Whoever has ears, let them hear what the Spirit says to the churches. Revelation 2:7
Many of us who have been church leaders for a number of years are beginning to ask some hard questions of ourselves. On the one hand, we seem to have success all around us – megachurches that are larger than ever, celebrity pastors that are known nationwide, church facilities that are second to none, and para-church ministries that are multi-media money-making machines that spread our message to the ends of the earth.
But on the other hand, there are less churches and less Christians in the US than in previous years. The church is in decline, with more and more churches closing their doors every day and many pastors calling it quits, with some even leaving the faith. Church attendance is declining year after year, with many Christians accessing sermons and worship music online or not at all. In fact, it is often hard to tell who is a Christian and who is not – many people today profess faith in Christ but that has little bearing on how they live. They are not followers of Christ as much as they are followers of the worldly culture in which they live.
And as much as us church leaders would like to point fingers at the folks in our congregations or blame the culture or times in which we live, we have to admit that much of the problem is our own fault. In recent decades we have looked to business models and leadership principles for direction rather than inquiring of the Lord and the New Testament. Our goals and measurements of success come from the world, not from God. The church looks like a business offering services to consumers rather than the family of God or the Body of Christ that the New Testament describes.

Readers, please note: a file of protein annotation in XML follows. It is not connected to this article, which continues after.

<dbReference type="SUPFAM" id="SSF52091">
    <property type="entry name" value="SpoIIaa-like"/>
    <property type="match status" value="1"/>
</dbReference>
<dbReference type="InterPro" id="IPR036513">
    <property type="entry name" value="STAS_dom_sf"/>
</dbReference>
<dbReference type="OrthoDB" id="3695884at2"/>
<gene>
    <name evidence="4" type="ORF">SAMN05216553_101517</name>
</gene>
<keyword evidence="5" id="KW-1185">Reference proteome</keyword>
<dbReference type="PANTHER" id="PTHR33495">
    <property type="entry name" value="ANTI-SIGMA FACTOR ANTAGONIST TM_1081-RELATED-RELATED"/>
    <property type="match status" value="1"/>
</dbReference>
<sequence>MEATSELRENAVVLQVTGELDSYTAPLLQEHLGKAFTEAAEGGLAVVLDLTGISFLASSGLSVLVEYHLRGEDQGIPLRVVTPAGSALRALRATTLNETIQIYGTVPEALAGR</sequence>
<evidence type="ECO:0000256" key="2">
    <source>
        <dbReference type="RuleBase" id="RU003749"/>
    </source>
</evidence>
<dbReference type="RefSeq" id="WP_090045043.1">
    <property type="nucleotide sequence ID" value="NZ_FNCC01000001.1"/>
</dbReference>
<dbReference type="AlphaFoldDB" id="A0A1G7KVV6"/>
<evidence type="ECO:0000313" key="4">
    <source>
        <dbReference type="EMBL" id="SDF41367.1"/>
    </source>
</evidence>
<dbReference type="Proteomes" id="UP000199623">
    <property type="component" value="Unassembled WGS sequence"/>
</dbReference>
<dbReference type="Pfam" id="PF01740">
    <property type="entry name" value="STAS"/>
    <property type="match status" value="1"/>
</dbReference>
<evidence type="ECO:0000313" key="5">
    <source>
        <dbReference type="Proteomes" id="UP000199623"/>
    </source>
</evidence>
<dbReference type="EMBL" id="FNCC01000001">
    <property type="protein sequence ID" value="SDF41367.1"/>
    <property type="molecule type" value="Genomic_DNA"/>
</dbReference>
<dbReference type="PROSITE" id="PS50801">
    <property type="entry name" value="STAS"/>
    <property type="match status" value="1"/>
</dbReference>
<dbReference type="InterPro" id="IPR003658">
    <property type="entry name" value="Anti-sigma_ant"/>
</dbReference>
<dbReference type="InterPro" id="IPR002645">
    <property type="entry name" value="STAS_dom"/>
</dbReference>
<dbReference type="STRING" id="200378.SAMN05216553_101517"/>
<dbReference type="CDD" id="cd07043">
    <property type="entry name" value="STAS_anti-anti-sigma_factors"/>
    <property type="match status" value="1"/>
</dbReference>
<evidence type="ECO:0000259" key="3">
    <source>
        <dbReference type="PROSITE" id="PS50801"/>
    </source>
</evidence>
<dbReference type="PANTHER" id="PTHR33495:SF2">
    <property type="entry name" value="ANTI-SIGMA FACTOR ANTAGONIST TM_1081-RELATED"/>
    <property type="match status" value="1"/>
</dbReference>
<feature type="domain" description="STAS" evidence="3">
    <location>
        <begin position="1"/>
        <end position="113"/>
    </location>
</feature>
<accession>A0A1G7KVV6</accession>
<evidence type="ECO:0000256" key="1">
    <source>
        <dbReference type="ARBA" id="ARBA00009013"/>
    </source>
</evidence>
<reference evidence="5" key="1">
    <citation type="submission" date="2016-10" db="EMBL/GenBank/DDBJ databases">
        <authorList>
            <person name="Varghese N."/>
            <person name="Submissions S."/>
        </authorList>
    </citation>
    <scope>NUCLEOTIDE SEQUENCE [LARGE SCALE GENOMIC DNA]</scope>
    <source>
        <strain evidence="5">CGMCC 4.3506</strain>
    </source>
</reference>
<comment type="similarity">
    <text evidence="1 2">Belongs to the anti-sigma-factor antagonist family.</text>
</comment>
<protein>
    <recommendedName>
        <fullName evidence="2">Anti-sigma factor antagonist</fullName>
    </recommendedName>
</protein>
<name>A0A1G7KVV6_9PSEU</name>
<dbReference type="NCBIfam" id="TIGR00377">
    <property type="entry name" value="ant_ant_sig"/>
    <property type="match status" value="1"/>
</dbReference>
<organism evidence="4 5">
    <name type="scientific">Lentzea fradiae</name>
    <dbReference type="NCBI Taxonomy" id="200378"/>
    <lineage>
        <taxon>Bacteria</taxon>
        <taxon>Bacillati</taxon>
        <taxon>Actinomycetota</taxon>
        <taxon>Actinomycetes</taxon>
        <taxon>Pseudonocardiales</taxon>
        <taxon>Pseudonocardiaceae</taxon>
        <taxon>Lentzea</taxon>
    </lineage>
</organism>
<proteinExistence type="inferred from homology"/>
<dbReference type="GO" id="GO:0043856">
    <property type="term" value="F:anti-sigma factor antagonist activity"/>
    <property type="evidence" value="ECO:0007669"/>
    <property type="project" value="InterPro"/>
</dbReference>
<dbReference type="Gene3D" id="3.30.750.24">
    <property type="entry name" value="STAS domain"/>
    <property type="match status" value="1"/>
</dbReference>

It’s time that we faced the truth – we have lost our way. We have screwed up. We have conformed to the world around us rather than allowing ourselves and our churches to be transformed by the Word of God. We seek after worldly success rather than the One who created us. We peddle solutions to life’s problems without ever recognizing that we are the problem. We who are called to hold out the Word of Life to those who are dying give them platitudes and placebos instead. After all, if we told them the truth, they might leave our church and go somewhere else.
Even essential teachings of Jesus like the Great Commandment are often neglected as we bow our knees to the culture around us. Think about it. We’re not known for our love for God because we don’t live holy lives set apart from the world. We’re not known for our love for our neighbors or co-workers because we love ourselves more. We would rather burrow into our couches and watch our screens rather than go get to know someone. And we’re not known for our love for one another because in most churches we don’t even know one another.
We do talk about some of the teachings of Jesus when it suits our purposes. Take the Great Commission, for example. We teach people that Jesus told us to make disciples but then we tell them that all they need to do is get their friends to come to church and then the church professionals will take it from there. We don’t make disciples who make other disciples. In fact, often we don’t make disciples at all. At best we make spiritual babies that are dependent upon church leaders instead of growing in Christ and nurturing their own relationship with God.
The truth is that we have lost our way and we need a Savior. Thanks be to God that He hasn’t given up on us! His plan is still the same as it has always been – to raise up a flawless bride of Christ that can take the Good News to the world around us. God still loves us and still wants to use us for His glory despite our many flaws. Let’s look at His Word and discover together how we can apply Biblical teachings to how we do church.
What is the Spirit saying to the church in the US?
What is the Spirit saying to the church to which you belong?
What steps will you take to point the church in that direction?
Scriptures to Study: Revelation Chapters 1-3, Matt. 22:36-40, Matt. 28:18-20